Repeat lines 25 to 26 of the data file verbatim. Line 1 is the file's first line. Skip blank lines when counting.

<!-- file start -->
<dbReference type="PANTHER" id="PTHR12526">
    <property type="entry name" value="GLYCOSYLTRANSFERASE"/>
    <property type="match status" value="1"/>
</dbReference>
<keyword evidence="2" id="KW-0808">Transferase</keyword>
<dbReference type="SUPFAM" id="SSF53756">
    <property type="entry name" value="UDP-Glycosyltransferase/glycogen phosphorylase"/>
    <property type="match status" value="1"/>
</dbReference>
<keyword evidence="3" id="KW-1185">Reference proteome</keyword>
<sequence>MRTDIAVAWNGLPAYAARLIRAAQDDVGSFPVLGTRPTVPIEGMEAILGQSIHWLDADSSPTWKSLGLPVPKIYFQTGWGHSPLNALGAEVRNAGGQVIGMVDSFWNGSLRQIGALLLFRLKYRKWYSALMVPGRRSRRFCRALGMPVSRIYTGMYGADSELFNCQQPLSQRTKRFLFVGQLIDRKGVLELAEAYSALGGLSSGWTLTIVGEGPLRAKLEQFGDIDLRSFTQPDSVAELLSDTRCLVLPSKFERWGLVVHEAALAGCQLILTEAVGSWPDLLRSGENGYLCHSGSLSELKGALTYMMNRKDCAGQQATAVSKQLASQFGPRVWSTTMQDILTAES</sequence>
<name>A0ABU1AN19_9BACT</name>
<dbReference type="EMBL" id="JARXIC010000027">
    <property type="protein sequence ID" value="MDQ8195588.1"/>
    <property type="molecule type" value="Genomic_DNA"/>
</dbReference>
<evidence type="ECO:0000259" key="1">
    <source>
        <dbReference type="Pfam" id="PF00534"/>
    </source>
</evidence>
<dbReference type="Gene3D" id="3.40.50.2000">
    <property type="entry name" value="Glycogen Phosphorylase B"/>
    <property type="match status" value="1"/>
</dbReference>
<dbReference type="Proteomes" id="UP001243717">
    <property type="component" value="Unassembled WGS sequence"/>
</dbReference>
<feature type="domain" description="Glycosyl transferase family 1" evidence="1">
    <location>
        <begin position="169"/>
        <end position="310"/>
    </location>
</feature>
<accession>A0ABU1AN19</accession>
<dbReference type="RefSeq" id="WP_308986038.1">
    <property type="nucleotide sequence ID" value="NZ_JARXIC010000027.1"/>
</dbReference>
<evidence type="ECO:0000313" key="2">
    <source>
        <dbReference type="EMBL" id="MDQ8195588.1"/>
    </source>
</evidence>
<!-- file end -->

</dbReference>
<dbReference type="Proteomes" id="UP001243717">